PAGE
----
This CNN post?

    https://www.cnn.com/2018/02/21/us/sc...nvs/index.html

    The most serious problem with ERPO's is not getting the order, but rather enforcing them. A determined killer will secrete his weapons, as in the Rancho Tehama Elementary School incident. They can always rent a storage locker with cash. Even aggressive law enforcement which ignores the Fourth Amendment will come up empty handed in these situations.

  5. #15
    MGO Member Roundballer's Avatar
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    Quote Originally Posted by 10x25mm View Post
    The most serious problem with ERPO's is not getting the order, but rather enforcing them. A determined killer will secrete his weapons, as in the Rancho Tehama Elementary School incident. They can always rent a storage locker with cash. Even aggressive law enforcement which ignores the Fourth Amendment will come up empty handed in these situations.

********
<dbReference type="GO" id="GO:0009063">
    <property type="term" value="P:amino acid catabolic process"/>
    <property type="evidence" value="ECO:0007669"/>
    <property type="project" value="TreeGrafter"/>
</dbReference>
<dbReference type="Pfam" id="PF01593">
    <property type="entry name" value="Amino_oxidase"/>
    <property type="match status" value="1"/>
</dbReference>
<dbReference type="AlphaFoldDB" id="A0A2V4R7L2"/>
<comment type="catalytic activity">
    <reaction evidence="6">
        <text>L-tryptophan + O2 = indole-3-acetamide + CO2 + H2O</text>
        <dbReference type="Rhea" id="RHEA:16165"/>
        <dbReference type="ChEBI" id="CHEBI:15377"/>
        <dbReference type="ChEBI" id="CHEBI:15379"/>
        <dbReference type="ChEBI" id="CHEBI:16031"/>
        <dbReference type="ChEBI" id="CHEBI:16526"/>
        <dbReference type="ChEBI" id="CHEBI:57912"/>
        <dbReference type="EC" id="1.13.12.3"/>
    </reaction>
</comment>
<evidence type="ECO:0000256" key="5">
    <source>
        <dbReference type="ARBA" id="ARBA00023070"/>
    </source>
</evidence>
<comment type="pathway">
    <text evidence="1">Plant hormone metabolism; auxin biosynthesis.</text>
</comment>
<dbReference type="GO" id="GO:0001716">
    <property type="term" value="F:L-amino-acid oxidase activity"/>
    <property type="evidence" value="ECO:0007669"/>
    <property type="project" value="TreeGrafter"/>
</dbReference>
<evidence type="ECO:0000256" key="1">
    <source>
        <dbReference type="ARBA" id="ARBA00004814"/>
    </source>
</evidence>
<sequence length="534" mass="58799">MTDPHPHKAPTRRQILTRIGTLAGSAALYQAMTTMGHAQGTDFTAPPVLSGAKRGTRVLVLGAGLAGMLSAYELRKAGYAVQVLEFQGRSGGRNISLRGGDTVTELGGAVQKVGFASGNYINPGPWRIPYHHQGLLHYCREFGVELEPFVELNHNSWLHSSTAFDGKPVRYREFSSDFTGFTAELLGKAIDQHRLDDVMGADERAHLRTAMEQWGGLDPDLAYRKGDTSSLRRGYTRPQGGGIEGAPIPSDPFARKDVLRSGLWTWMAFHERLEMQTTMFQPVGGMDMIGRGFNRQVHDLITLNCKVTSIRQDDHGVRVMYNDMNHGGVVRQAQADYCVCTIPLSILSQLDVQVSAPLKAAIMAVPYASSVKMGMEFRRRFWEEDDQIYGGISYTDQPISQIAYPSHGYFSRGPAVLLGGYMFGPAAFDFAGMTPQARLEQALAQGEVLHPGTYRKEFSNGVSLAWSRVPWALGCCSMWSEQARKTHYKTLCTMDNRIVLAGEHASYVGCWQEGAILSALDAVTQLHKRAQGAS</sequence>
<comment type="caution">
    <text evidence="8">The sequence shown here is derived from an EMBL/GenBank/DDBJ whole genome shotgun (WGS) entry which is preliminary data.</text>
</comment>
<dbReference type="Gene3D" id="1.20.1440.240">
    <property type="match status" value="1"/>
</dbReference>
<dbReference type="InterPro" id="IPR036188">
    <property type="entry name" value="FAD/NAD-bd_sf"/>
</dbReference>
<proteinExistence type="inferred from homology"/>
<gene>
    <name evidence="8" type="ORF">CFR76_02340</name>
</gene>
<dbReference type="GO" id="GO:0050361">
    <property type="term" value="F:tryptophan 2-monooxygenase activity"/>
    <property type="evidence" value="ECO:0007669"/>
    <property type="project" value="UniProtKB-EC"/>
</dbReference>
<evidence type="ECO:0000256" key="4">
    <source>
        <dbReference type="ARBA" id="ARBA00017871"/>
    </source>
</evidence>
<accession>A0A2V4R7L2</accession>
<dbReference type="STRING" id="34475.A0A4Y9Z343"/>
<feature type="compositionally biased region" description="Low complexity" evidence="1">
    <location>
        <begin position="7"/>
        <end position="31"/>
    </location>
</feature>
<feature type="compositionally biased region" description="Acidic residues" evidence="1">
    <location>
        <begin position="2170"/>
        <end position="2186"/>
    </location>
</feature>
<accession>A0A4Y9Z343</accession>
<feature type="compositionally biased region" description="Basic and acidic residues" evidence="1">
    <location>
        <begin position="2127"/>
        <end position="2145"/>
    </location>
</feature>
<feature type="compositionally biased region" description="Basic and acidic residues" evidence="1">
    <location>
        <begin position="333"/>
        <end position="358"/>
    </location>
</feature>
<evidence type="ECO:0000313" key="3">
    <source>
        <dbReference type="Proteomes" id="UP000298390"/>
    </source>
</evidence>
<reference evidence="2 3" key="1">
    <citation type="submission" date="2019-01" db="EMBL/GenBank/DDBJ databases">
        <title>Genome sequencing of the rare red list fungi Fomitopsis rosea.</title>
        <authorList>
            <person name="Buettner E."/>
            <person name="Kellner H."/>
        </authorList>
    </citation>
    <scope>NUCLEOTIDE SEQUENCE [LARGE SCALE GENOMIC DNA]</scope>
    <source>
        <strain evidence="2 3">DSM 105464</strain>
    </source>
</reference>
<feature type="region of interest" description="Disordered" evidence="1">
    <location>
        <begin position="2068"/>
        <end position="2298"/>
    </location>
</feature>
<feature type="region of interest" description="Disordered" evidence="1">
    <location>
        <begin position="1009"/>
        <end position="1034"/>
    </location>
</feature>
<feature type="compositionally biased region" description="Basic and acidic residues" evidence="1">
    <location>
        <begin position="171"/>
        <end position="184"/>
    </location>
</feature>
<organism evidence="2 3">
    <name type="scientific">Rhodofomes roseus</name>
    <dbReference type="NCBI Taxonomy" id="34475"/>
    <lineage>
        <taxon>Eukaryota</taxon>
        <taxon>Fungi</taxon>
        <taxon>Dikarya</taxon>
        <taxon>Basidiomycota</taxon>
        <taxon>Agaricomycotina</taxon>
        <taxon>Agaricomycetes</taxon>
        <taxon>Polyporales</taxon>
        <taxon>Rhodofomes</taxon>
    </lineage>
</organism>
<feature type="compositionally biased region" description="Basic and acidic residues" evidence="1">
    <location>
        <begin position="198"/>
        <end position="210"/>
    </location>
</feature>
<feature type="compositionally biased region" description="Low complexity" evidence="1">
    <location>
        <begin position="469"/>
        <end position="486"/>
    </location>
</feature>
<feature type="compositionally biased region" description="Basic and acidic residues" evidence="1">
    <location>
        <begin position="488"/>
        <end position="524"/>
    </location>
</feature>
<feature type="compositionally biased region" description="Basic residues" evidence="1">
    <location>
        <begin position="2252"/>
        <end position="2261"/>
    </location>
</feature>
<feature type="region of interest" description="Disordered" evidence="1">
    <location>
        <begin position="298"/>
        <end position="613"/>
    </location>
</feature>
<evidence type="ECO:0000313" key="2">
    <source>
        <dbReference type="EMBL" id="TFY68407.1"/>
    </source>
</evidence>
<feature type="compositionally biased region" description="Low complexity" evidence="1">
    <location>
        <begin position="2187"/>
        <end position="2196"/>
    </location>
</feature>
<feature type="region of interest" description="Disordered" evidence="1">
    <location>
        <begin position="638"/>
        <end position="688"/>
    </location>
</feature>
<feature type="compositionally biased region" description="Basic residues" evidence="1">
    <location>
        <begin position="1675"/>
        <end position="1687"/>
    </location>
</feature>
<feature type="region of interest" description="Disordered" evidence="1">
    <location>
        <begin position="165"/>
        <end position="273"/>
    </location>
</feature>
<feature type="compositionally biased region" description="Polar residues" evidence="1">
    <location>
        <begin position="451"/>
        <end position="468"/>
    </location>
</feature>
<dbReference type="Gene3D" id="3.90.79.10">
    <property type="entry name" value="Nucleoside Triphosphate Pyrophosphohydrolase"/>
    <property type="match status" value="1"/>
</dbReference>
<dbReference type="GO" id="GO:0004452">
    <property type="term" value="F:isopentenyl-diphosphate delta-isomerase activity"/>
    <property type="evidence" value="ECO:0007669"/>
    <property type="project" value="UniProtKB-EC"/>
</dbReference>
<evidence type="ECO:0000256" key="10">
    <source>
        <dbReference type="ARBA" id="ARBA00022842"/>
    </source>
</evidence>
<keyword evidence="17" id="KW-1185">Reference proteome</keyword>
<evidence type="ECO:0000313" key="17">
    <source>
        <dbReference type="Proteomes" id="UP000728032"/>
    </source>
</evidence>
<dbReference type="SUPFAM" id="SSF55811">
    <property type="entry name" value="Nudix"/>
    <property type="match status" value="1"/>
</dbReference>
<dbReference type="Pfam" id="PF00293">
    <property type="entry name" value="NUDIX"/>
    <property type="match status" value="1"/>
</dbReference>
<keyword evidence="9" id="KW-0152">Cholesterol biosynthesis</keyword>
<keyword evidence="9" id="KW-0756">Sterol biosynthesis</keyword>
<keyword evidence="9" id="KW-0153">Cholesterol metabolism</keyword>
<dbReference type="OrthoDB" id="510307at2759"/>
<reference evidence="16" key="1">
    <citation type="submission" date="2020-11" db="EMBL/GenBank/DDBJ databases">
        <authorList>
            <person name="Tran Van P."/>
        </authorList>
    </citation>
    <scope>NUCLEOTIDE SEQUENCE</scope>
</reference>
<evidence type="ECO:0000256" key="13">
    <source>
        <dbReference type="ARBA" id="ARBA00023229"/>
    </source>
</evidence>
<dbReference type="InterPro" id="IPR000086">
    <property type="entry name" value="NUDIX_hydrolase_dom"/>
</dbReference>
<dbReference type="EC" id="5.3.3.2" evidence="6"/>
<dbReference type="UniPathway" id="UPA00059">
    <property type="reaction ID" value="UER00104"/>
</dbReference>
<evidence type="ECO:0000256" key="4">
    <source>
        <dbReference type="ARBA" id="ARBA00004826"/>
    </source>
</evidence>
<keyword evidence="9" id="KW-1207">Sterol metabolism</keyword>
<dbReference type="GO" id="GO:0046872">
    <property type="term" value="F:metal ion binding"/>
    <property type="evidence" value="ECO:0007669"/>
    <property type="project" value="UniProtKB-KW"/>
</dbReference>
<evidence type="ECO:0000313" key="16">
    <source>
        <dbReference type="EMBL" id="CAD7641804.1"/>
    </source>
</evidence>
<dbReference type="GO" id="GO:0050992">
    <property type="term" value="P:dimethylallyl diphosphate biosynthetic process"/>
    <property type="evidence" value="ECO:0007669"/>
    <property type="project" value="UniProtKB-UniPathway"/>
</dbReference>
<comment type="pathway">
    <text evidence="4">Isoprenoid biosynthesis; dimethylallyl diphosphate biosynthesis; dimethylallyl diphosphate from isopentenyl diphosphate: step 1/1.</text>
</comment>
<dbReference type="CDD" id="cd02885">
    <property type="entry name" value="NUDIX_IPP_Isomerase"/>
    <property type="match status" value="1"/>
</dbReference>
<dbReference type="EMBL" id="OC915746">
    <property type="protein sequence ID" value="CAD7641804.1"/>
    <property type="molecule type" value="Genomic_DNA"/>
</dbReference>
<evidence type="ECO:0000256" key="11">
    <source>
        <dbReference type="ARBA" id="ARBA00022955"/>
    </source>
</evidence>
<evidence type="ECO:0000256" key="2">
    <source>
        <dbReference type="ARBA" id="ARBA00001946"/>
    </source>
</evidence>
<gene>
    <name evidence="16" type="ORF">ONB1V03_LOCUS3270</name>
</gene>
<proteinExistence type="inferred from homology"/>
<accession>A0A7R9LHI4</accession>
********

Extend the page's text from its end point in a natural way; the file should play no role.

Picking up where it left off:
NO!

    The most serious problem with ERPO's is that they are a violation of due process!

    A "complaint" can be made without even notifying the one being charged. A judge or magistrate can strip the rights from someone without them knowing or being allowed to present a defense. And THEN law enforcement can go seize property that is protected by the bill of rights, leaving the REAL victim of this to file suit and have to prove the negative, that he is NOT what they say. Logically, you can not prove a negative. That is why you are innocent until proven guilty!

    If it can be unquestionably guaranteed that this would not be abused, it still violates civil rights.


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  6. #16
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    You'd think the ACLU would be all over this, but since it involves gun rights...crickets.

  7. #17
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    Quote Originally Posted by Roundballer View Post
    NO!

    The most serious problem with ERPO's is that they are a violation of due process!